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Metabolomics-Based Test Detects Early-Stage Lung Cancer and Predicts Patient Survival Time

By LabMedica International staff writers
Posted on 18 Feb 2022
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Image: Magic-Angle-Spinning (MAS) nuclear magnetic resonance (NMR) was used to establish the lung cancer predictive model. The sample (blue) is rotating with high frequency inside the main magnetic field (B0). It is tilted by the magic angle θm with respect to the direction of the magnetic field orientation (Photo courtesy of Wikimedia Commons)
Image: Magic-Angle-Spinning (MAS) nuclear magnetic resonance (NMR) was used to establish the lung cancer predictive model. The sample (blue) is rotating with high frequency inside the main magnetic field (B0). It is tilted by the magic angle θm with respect to the direction of the magnetic field orientation (Photo courtesy of Wikimedia Commons)
A predictive model based on alterations in blood metabolites measured by high-resolution magnetic resonance spectroscopy can detect early-stage lung cancer.

Early-stage lung cancer is mostly asymptomatic, so the disease is usually only diagnosed at a late stage when the survival rate is extremely low. To facilitate earlier detection of lung cancer, investigators at Harvard Medical School’s Massachusetts General Hospital (Boston, USA) created a lung cancer predictive model based on metabolomics profiles in blood samples. Metabolomics is the systematic study of the unique small-molecule chemical fingerprints that specific cellular processes leave behind.

To build a predictive model to indicate lung cancer presence and patient survival using serum samples collected prior to their disease diagnoses, the investigators employed high-resolution magic angle spinning (HRMAS) magnetic resonance spectroscopy (MRS).

The investigators analyzed 10 microliter serum samples obtained from 79 patients before (within five years) and at the time of lung cancer diagnosis. Disease predictive models were established by comparing serum metabolomic patterns between training cohorts: patients with lung cancer at time of diagnosis, and matched healthy controls. These predictive models were then applied to evaluate serum samples of validation and testing cohorts, all collected from patients before their lung cancer diagnosis.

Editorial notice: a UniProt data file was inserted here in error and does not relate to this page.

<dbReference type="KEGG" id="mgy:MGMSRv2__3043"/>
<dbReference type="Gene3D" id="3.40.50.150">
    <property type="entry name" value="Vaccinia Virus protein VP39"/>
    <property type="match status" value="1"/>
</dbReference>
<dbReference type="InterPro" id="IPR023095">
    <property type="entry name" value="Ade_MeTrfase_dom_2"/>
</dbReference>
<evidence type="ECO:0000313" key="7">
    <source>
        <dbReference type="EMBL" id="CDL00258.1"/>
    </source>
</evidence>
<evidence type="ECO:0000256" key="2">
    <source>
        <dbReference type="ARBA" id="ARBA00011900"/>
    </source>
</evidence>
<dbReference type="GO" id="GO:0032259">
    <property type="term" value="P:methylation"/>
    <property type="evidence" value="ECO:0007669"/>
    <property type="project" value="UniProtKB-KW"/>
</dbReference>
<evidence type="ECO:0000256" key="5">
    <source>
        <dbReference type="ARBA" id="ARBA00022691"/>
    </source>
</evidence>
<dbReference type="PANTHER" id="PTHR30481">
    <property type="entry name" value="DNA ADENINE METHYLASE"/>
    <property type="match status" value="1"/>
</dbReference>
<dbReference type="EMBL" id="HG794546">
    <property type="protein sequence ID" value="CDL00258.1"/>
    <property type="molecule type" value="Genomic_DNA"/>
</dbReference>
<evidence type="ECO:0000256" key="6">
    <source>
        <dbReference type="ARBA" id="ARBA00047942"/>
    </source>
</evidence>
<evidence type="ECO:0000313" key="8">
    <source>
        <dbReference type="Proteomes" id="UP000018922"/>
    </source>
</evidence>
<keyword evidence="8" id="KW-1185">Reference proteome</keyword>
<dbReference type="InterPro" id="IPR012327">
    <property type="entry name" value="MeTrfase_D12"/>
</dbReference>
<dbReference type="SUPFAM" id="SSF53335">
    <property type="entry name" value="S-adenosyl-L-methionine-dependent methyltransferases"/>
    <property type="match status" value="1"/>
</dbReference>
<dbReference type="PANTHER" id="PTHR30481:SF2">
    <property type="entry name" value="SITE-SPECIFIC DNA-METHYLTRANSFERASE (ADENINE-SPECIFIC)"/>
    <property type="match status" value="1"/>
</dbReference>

Results revealed that the predictive model could detect changes in blood metabolomic profiles that were intermediate between healthy and disease states. The model was applied to a different group of 54 patients with non-small-cell lung carcinoma (NSCLC) to analyze blood samples obtained before and after their cancer diagnosis. Results confirmed that the model’s predictions were accurate. Furthermore, values from the metabolomics predictive model measured from prior-to-diagnosis sera could be used to predict five-year survival for patients with localized disease.

“Our study demonstrates the potential for developing a sensitive screening tool for the early detection of lung cancer,” said senior author Dr. Leo L. Cheng. associate professor of radiology at Harvard Medical School. “The predictive model we constructed can identify which people may be harboring lung cancer. Individuals with suspicious findings would then be referred for further evaluation by imaging tests, such as low-dose CT, for a definitive diagnosis.”

The predictive model for early diagnosis of lung cancer was described in the December 13, 2021, online edition of the journal Proceedings of the National Academy of Sciences of the United States of America.

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